Fully-Autonomous Cars Will Cost 'Hundreds of Thousands' of Dollars, Silicon Valley Exec Says

The first generation of self-driving cars will be very expensive, says the CEO of lidar supplier Luminar.

Ford is accelerating testing of its Fusion Hybrid Research Vehicle as the first automaker to test a fully autonomous vehicle at Mcity, the world’s first full-scale simulated urban environment at University of Michigan.
Ford

It's easy to believe that self-driving cars are right around the corner. Ford plans to launch a fully-autonomous car with no manual controls in 2021, and Lyft has said it will give 1 billion rides per year in autonomous electric cars by 2025. But the first generation of truly autonomous cars could cost $300,000 to $400,000 apiece, Austin Russell, CEO of Silicon Valley startup Luminar, said in a recent interview with Axios

Russell, who is only 22 years old, started Luminar to develop better lidar sensors for self-driving cars. He says the technology hasn't progressed as far as some analysts claim.

"People think that they'll go and buy autonomous cars. That's not going to reflect reality," Russell said. Current lidar systems simply aren't reliable enough, he said, and making them more reliable will drive up costs.

Current systems have a "critical failure rate"—how often they fail to "see" an object—of one error in 1,000 miles. To be acceptable for use on public roads, that rate will have to drop to one in 5 million miles, Russell said. But lidar hasn't achieved a significant performance improvement "in decades," he said.

Instead of focusing on improving performance, lidar developers have concentrated on bringing down costs, in order to make the technology more attainable, Russell said. But he believes companies should pay more attention to optimizing the technology, which will drive up costs. That will make fully-autonomous cars too expensive for most people to own, Russell predicted.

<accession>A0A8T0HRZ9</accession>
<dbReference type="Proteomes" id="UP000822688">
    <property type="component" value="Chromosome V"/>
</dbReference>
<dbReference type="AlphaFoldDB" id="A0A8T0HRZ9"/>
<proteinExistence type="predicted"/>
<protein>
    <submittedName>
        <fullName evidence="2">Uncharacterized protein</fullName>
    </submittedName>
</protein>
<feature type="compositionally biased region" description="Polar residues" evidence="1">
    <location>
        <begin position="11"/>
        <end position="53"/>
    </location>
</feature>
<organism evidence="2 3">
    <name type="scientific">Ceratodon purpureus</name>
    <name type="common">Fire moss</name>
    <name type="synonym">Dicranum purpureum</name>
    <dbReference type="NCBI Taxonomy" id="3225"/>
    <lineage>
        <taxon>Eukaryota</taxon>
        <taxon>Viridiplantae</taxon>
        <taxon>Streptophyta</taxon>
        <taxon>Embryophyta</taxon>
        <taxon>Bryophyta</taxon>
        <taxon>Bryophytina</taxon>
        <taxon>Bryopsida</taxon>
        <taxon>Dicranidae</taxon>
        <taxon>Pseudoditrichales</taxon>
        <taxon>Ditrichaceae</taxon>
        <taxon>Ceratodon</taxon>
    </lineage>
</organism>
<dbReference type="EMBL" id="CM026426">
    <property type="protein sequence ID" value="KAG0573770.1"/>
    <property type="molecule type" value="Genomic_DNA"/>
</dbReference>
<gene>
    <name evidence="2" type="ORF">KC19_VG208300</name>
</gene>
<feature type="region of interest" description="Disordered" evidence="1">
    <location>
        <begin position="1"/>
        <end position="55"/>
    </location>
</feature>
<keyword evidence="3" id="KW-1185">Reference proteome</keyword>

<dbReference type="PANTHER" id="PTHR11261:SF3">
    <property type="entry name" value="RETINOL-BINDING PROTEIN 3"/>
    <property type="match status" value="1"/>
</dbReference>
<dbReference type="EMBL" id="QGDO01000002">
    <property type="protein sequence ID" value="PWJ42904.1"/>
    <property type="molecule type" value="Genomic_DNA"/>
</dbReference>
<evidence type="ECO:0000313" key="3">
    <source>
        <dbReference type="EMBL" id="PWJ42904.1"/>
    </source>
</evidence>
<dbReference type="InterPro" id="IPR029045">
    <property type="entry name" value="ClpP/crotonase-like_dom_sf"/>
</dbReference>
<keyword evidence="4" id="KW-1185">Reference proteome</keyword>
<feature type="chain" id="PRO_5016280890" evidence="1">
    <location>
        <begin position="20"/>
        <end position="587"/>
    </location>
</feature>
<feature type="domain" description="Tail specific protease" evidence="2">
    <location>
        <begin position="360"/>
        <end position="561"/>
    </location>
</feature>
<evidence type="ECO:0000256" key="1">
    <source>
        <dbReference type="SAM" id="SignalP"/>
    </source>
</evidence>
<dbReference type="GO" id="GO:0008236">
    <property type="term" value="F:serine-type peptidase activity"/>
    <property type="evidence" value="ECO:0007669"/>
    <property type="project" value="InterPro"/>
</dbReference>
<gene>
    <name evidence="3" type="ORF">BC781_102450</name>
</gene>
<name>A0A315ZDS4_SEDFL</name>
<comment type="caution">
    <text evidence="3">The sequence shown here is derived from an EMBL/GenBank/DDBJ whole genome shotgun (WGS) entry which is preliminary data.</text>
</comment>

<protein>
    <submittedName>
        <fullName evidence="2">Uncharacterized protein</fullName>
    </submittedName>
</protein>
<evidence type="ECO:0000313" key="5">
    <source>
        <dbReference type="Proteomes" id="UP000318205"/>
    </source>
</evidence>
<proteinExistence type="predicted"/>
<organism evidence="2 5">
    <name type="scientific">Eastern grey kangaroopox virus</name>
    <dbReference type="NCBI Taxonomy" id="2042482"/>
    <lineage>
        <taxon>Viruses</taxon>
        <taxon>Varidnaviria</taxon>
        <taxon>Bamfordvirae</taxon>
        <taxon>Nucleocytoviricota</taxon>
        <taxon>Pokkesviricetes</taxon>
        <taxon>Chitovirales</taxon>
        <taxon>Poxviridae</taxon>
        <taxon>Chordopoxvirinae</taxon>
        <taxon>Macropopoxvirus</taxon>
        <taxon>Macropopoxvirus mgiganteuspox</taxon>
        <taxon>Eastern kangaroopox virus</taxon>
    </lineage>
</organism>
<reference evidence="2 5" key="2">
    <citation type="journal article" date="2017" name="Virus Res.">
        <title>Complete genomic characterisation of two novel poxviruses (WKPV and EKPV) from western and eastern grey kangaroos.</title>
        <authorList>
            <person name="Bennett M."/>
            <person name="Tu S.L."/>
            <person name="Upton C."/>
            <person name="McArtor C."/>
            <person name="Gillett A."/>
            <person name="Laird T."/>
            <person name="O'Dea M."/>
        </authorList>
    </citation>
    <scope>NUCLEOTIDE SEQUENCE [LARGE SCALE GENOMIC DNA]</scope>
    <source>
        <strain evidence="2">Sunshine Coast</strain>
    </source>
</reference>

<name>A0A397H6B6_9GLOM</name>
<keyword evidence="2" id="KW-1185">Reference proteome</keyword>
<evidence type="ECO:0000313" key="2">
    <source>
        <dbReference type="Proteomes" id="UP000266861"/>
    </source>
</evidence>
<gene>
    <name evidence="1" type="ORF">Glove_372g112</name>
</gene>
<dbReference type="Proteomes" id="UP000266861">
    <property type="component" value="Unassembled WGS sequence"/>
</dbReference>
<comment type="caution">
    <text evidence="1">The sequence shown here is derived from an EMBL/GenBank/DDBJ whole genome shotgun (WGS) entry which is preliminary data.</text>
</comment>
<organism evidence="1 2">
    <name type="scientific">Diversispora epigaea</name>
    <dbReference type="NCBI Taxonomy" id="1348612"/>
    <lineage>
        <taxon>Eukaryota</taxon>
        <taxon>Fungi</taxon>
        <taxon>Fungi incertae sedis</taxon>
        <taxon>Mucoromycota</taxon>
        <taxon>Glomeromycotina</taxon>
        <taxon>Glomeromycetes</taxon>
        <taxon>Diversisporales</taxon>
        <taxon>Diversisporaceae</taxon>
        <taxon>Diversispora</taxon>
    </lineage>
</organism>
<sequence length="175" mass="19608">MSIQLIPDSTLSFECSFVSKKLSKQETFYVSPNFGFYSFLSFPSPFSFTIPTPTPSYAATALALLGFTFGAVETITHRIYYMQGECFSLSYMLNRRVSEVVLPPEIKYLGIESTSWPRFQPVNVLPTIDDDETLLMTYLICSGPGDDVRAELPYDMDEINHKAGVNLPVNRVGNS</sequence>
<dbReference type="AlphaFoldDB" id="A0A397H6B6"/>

Cars with partial autonomy may be more widely available, while the majority of people will get their first ride in a fully-autonomous car through a ride-sharing service. Large fleet operators will be better able to shoulder the cost of the technology, Russell said.

That scenario isn't too different from the plans of many companies developing self-driving cars. Initially, Ford plans to use them in ride-sharing exclusively, and Uber and Lyft are two of the most aggressive proponents of autonomous driving. Analysts predict the combination of autonomous driving and ride-sharing will be more transformative than either factor would be on its own. But if self-driving cars really do cost hundreds of thousands of dollars per unit, that could still limit the number companies are willing to put on the road—and slow the transition from human to autonomous driving.